Broadband projects funded by the rapid response stream version of the $2.75-billion Universal Broadband Fund were supposed to be completed and providing service by November 15.

Digestible version:

  • Telecommunications companies awarded funding from the fast track stream of the Universal Broadband Fund are still working on those projects, even though the government assured the public that projects would be completed by November this year.
  • According to at least one telecom that received funding, Innovation Canada — the federal department managing the fund and telecommunications broadly — had extended the target date for completion to the first quarter of 2022.
  • Harsh winter weather and global supply chain issues, like stalled orders on equipment important to broadband builds, could affect project timelines funded by a program, according to ISED.
  • The Universal Broadband Fund, a $2.75-billion pot critical to providing access to high-speed internet throughout the country, was launched in November last year and includes $150 million for 130 approved projects to get connections out faster.
  • Both Bell and Cogeco said they are on track to complete their projects as per their agreements on timelines with ISED.
  • The federal government has said it is committed to reporting on the progress of these projects on a quarterly basis.

Key quote:

“These projects are at various stages of completion…Factors, such as weather events and supply chain disruptions impact construction.”

ISED answer to questions about progress on UBF’s fast track stream

What this story contributes:

Not all projects funded by the Universal Broadband Fund’s rapid response stream have been completed by the November 15 deadline, and for some, the timeline was revised.

Support the downUP

Deeper version:

Global supply chain hold ups due to the Covid-19 pandemic that have caused headaches for companies and consumers of various products around the world could be playing some role in delaying broadband builds funded by the fast track stream of the Universal Broadband Fund.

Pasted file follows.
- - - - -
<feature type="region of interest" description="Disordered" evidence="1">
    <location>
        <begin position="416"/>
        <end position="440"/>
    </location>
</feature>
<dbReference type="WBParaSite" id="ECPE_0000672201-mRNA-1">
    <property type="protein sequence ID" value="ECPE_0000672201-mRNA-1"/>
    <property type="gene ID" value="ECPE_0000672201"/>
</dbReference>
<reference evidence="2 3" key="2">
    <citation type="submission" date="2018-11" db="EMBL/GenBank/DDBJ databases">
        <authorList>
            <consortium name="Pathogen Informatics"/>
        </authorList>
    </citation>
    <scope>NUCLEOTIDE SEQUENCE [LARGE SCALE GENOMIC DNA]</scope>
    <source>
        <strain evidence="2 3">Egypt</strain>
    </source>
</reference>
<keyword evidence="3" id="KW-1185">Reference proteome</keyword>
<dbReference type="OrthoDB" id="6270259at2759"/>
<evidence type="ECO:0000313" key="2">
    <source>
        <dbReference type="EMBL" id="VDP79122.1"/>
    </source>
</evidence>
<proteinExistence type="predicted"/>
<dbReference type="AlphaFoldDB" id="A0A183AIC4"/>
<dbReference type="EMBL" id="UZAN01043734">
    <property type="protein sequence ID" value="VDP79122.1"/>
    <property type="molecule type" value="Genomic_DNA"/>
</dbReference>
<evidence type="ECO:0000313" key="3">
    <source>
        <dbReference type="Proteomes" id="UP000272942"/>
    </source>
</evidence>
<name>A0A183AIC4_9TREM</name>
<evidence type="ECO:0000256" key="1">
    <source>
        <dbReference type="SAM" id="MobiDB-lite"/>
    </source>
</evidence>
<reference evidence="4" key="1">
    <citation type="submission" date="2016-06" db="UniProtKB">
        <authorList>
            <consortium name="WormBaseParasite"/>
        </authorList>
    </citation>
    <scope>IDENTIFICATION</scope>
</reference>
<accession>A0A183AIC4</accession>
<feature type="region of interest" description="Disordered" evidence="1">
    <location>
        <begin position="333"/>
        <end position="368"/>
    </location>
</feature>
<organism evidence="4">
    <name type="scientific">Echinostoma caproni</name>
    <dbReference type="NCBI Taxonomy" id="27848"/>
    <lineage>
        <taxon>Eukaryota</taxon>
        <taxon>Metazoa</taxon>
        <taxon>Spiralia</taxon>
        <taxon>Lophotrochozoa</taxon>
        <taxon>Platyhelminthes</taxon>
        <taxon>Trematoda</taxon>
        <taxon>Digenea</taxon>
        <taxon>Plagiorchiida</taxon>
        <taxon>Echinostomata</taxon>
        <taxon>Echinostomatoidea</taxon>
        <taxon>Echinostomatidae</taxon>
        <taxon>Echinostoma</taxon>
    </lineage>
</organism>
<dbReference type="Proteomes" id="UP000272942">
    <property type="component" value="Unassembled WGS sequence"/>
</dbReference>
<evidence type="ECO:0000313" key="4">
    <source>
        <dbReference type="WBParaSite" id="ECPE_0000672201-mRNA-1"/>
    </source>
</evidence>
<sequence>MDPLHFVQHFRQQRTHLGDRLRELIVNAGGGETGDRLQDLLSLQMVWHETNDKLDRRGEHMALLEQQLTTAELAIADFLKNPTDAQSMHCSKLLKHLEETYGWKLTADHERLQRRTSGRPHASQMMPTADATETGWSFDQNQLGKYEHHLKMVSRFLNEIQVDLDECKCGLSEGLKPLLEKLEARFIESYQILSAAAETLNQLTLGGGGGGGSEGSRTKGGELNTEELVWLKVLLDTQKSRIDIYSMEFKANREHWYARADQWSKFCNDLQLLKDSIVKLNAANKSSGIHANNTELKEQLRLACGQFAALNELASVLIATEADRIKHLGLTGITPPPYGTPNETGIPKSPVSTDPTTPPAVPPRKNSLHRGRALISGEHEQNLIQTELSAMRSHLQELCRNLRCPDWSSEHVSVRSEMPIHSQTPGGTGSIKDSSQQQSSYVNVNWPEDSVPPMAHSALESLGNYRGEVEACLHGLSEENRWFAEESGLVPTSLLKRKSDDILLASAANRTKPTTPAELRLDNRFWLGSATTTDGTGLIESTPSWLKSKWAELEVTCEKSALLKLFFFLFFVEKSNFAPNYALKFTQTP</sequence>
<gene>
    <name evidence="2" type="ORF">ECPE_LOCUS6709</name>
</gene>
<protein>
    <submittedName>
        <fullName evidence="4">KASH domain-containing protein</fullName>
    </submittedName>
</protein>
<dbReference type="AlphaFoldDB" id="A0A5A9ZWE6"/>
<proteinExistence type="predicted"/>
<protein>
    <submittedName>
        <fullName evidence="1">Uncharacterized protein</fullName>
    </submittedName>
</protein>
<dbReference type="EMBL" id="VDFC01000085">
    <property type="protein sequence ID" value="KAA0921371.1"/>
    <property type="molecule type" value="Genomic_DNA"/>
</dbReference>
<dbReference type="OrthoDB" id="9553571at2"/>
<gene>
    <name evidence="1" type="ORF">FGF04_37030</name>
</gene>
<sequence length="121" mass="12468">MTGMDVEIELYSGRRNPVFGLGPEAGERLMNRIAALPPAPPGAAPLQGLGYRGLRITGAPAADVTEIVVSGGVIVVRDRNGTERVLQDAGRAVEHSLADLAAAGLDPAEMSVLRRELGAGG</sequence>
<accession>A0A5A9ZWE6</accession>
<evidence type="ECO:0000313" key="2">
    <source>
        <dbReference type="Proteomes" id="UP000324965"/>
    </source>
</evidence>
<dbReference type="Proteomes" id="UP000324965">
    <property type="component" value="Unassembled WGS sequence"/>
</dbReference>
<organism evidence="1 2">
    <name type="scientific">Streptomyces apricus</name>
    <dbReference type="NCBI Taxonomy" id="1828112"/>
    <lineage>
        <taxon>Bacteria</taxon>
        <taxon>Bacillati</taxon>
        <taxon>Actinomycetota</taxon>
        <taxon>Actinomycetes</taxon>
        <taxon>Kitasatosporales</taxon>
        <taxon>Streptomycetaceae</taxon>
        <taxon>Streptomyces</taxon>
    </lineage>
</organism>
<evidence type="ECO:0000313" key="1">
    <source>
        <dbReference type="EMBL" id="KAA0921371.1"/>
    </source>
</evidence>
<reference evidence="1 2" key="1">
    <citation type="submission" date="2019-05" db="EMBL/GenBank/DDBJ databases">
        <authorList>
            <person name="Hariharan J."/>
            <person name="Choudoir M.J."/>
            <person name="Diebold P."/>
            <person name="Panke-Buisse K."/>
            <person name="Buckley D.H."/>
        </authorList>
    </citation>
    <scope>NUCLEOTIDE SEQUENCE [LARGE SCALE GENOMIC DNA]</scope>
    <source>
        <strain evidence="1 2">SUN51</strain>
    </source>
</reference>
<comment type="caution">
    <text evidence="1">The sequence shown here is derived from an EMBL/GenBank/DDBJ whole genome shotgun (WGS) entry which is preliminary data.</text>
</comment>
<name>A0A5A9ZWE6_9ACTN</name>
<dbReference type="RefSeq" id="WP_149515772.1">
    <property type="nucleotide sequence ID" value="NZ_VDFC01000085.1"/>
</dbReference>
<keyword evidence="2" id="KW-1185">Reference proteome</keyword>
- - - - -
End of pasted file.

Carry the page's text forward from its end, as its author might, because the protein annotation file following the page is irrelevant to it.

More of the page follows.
The $2.75-billion pot of money for broadband, run by Innovation Canada, was launched on November 9, 2020 and put aside $150 million for projects that can be completed by November 15 this year. The main fund projects have until 2027 to complete.

But not all of the 130 projects that were approved by the department managing telecommunications are making the progress that was initially promised by the fund’s creators. The downUP asked Innovation for an update on the projects and whether they have met the deadline for completion.

“These projects are at various stages of completion,” an Innovation spokesperson said. Stages of completion generally refers to milestones on the way to a project’s creation. In other words, not complete.

But why?

The language in the department’s answer does not directly link incompletion to global supply chain concerns, but it did add that, “Factors, such as weather events and supply chain disruptions impact construction.” That includes early winter freezes, severe weather events and getting products on time from manufacturers outside of the country.